It’s very important to keep your page titles less than 66 characters. If you go over the 66 character count, your page title will be truncated in the SERPs (Search Engine Result Pages). The character count is also dependent on word composition at the point of truncation. Yahoo! recommends 67 characters as a limit.

Search engines use titles to index web sites, and often display them in search engine results. I recommend that you limit your page title to 66 characters.

There is no penalty for having titles longer than 66 characters, but for the purpose of display and usability, keep it short and simple. I’ve seen titles with more than 20 words that perform just as well as titles that are shorter.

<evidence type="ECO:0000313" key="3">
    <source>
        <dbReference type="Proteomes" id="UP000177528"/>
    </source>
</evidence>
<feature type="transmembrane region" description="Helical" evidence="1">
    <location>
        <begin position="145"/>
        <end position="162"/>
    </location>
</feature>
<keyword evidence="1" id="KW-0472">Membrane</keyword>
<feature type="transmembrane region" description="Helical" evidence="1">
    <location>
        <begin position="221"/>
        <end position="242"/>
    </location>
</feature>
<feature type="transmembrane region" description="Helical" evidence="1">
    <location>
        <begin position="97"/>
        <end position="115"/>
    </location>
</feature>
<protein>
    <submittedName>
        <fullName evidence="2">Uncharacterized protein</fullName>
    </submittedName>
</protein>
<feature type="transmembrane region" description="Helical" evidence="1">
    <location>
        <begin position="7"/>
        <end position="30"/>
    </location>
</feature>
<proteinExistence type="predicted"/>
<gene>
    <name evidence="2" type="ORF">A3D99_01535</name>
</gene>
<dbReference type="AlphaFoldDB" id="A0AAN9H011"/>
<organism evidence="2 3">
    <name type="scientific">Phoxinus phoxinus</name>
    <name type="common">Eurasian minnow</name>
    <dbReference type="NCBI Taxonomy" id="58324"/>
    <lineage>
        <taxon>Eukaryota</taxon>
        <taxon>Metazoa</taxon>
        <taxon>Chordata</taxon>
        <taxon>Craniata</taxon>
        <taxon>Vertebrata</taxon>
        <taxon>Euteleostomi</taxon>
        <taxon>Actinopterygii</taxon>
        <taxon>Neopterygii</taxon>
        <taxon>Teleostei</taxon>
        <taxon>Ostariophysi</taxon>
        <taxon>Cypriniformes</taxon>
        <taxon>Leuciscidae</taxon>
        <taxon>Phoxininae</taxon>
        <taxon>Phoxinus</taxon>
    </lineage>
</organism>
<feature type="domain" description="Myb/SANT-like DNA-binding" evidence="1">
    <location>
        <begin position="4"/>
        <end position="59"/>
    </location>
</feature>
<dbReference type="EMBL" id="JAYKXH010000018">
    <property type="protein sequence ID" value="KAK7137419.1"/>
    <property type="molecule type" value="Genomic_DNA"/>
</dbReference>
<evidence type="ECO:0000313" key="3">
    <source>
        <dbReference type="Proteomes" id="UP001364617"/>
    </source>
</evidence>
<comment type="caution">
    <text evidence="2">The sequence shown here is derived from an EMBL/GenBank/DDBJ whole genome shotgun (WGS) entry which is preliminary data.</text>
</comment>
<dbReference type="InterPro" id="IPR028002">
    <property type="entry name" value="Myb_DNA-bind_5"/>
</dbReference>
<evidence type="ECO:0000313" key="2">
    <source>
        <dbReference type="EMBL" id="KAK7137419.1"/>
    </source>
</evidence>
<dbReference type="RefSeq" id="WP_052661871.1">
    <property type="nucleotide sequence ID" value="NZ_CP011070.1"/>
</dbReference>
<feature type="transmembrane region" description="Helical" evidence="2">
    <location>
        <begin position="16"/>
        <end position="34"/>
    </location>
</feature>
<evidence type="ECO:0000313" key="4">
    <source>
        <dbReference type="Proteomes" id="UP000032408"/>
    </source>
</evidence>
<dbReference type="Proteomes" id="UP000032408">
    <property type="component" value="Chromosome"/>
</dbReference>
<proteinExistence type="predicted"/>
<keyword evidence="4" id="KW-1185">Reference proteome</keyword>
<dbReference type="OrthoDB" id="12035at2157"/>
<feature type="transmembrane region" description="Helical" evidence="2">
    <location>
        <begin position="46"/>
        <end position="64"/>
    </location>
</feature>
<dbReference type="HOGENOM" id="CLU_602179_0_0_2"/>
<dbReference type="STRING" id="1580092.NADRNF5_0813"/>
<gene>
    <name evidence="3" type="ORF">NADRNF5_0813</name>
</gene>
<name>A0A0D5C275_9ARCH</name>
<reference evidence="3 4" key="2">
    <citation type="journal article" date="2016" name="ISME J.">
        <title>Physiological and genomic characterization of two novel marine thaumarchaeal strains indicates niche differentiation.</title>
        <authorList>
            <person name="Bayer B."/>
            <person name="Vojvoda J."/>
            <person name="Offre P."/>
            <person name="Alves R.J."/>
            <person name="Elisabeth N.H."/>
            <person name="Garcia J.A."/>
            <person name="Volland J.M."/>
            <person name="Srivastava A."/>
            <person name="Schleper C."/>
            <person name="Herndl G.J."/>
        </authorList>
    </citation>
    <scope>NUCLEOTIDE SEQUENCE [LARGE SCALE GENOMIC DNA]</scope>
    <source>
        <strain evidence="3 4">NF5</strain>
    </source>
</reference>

I try to manage my page titles from being truncated, but sometimes it doesn’t work and I am reluctant to go beyond the threshold. If you are not sure what a page title looks like when it’s truncated see below.

The quick brown fox jumped over the lazy brown…

The three periods are referred to as an ellipsis (…) and mean a suspension point. In some instances (not Google’s), anything beyond the suspension point is usually discarded due to limitations. As I stated earlier I try to keep my character count less than 66 and it works perfectly. If I have a page title that truncates, I may try to change the words around or remove a word to prevent the loss of the full title.

If you have a WordPress blog, there’s a really cool plug-in that can help titles from being truncated. Slug Trimmer shortens post slugs more intelligently than simply truncating them. It will remove short words like (“a”, “and”) as these words have little importance.

FYI – Google News Publisher guidelines say to keep your article titles within 2-20 words. That’s exceeds the 66 character count.

Always try to keep the most pertinent stuff at the front of your title.